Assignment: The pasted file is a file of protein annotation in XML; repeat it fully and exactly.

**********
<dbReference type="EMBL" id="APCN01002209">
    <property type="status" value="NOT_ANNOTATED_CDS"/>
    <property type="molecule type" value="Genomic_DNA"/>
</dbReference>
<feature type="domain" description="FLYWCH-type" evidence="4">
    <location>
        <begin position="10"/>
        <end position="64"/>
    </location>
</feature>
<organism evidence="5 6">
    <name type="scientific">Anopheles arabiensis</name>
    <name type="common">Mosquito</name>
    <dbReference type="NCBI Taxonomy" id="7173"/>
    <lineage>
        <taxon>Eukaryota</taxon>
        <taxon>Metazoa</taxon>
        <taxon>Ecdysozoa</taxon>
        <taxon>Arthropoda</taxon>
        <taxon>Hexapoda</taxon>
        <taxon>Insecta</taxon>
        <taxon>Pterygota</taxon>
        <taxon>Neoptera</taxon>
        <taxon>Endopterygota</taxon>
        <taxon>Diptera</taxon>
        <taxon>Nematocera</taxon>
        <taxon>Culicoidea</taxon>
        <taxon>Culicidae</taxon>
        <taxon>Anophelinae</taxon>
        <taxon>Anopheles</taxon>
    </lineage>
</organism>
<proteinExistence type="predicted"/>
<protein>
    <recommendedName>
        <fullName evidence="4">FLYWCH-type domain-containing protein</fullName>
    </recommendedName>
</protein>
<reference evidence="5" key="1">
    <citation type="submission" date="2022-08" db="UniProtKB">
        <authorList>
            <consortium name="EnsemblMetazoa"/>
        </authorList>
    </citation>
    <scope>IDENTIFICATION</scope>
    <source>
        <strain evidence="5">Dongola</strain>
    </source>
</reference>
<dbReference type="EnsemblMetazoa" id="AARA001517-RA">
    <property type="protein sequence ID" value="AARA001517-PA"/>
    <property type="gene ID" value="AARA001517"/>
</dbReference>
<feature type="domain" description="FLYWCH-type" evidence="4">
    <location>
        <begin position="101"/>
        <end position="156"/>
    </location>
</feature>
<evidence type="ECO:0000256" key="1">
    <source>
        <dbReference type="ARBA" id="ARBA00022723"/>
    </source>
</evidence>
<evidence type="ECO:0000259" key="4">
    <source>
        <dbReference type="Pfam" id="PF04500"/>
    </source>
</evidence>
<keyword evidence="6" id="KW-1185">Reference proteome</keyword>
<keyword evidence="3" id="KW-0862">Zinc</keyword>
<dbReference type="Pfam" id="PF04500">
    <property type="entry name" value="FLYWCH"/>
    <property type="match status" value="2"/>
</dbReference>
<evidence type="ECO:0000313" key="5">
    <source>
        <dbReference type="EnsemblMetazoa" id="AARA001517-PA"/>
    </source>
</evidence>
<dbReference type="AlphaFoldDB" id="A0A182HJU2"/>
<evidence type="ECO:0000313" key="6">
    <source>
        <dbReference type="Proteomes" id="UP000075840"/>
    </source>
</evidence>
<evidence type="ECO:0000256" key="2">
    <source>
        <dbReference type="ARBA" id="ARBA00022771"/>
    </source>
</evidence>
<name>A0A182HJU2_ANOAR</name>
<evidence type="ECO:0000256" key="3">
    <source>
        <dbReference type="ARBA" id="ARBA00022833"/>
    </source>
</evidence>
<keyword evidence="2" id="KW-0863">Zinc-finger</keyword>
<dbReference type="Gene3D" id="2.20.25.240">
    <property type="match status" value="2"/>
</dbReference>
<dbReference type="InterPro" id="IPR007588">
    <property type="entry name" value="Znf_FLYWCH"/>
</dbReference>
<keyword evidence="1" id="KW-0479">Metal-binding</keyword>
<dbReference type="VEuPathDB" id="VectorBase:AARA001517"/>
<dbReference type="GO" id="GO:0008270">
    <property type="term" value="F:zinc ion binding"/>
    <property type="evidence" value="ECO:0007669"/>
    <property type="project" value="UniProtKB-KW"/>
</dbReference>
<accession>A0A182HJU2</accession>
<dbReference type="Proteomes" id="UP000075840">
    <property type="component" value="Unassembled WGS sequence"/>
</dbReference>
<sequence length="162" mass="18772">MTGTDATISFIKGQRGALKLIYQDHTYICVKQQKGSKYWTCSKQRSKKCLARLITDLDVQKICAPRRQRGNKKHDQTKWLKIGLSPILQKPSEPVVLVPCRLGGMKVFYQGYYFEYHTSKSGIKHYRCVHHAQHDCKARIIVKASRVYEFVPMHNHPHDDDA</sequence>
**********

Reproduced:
<dbReference type="EMBL" id="APCN01002209">
    <property type="status" value="NOT_ANNOTATED_CDS"/>
    <property type="molecule type" value="Genomic_DNA"/>
</dbReference>
<feature type="domain" description="FLYWCH-type" evidence="4">
    <location>
        <begin position="10"/>
        <end position="64"/>
    </location>
</feature>
<organism evidence="5 6">
    <name type="scientific">Anopheles arabiensis</name>
    <name type="common">Mosquito</name>
    <dbReference type="NCBI Taxonomy" id="7173"/>
    <lineage>
        <taxon>Eukaryota</taxon>
        <taxon>Metazoa</taxon>
        <taxon>Ecdysozoa</taxon>
        <taxon>Arthropoda</taxon>
        <taxon>Hexapoda</taxon>
        <taxon>Insecta</taxon>
        <taxon>Pterygota</taxon>
        <taxon>Neoptera</taxon>
        <taxon>Endopterygota</taxon>
        <taxon>Diptera</taxon>
        <taxon>Nematocera</taxon>
        <taxon>Culicoidea</taxon>
        <taxon>Culicidae</taxon>
        <taxon>Anophelinae</taxon>
        <taxon>Anopheles</taxon>
    </lineage>
</organism>
<proteinExistence type="predicted"/>
<protein>
    <recommendedName>
        <fullName evidence="4">FLYWCH-type domain-containing protein</fullName>
    </recommendedName>
</protein>
<reference evidence="5" key="1">
    <citation type="submission" date="2022-08" db="UniProtKB">
        <authorList>
            <consortium name="EnsemblMetazoa"/>
        </authorList>
    </citation>
    <scope>IDENTIFICATION</scope>
    <source>
        <strain evidence="5">Dongola</strain>
    </source>
</reference>
<dbReference type="EnsemblMetazoa" id="AARA001517-RA">
    <property type="protein sequence ID" value="AARA001517-PA"/>
    <property type="gene ID" value="AARA001517"/>
</dbReference>
<feature type="domain" description="FLYWCH-type" evidence="4">
    <location>
        <begin position="101"/>
        <end position="156"/>
    </location>
</feature>
<evidence type="ECO:0000256" key="1">
    <source>
        <dbReference type="ARBA" id="ARBA00022723"/>
    </source>
</evidence>
<evidence type="ECO:0000259" key="4">
    <source>
        <dbReference type="Pfam" id="PF04500"/>
    </source>
</evidence>
<keyword evidence="6" id="KW-1185">Reference proteome</keyword>
<keyword evidence="3" id="KW-0862">Zinc</keyword>
<dbReference type="Pfam" id="PF04500">
    <property type="entry name" value="FLYWCH"/>
    <property type="match status" value="2"/>
</dbReference>
<evidence type="ECO:0000313" key="5">
    <source>
        <dbReference type="EnsemblMetazoa" id="AARA001517-PA"/>
    </source>
</evidence>
<dbReference type="AlphaFoldDB" id="A0A182HJU2"/>
<evidence type="ECO:0000313" key="6">
    <source>
        <dbReference type="Proteomes" id="UP000075840"/>
    </source>
</evidence>
<evidence type="ECO:0000256" key="2">
    <source>
        <dbReference type="ARBA" id="ARBA00022771"/>
    </source>
</evidence>
<name>A0A182HJU2_ANOAR</name>
<evidence type="ECO:0000256" key="3">
    <source>
        <dbReference type="ARBA" id="ARBA00022833"/>
    </source>
</evidence>
<keyword evidence="2" id="KW-0863">Zinc-finger</keyword>
<dbReference type="Gene3D" id="2.20.25.240">
    <property type="match status" value="2"/>
</dbReference>
<dbReference type="InterPro" id="IPR007588">
    <property type="entry name" value="Znf_FLYWCH"/>
</dbReference>
<keyword evidence="1" id="KW-0479">Metal-binding</keyword>
<dbReference type="VEuPathDB" id="VectorBase:AARA001517"/>
<dbReference type="GO" id="GO:0008270">
    <property type="term" value="F:zinc ion binding"/>
    <property type="evidence" value="ECO:0007669"/>
    <property type="project" value="UniProtKB-KW"/>
</dbReference>
<accession>A0A182HJU2</accession>
<dbReference type="Proteomes" id="UP000075840">
    <property type="component" value="Unassembled WGS sequence"/>
</dbReference>
<sequence length="162" mass="18772">MTGTDATISFIKGQRGALKLIYQDHTYICVKQQKGSKYWTCSKQRSKKCLARLITDLDVQKICAPRRQRGNKKHDQTKWLKIGLSPILQKPSEPVVLVPCRLGGMKVFYQGYYFEYHTSKSGIKHYRCVHHAQHDCKARIIVKASRVYEFVPMHNHPHDDDA</sequence>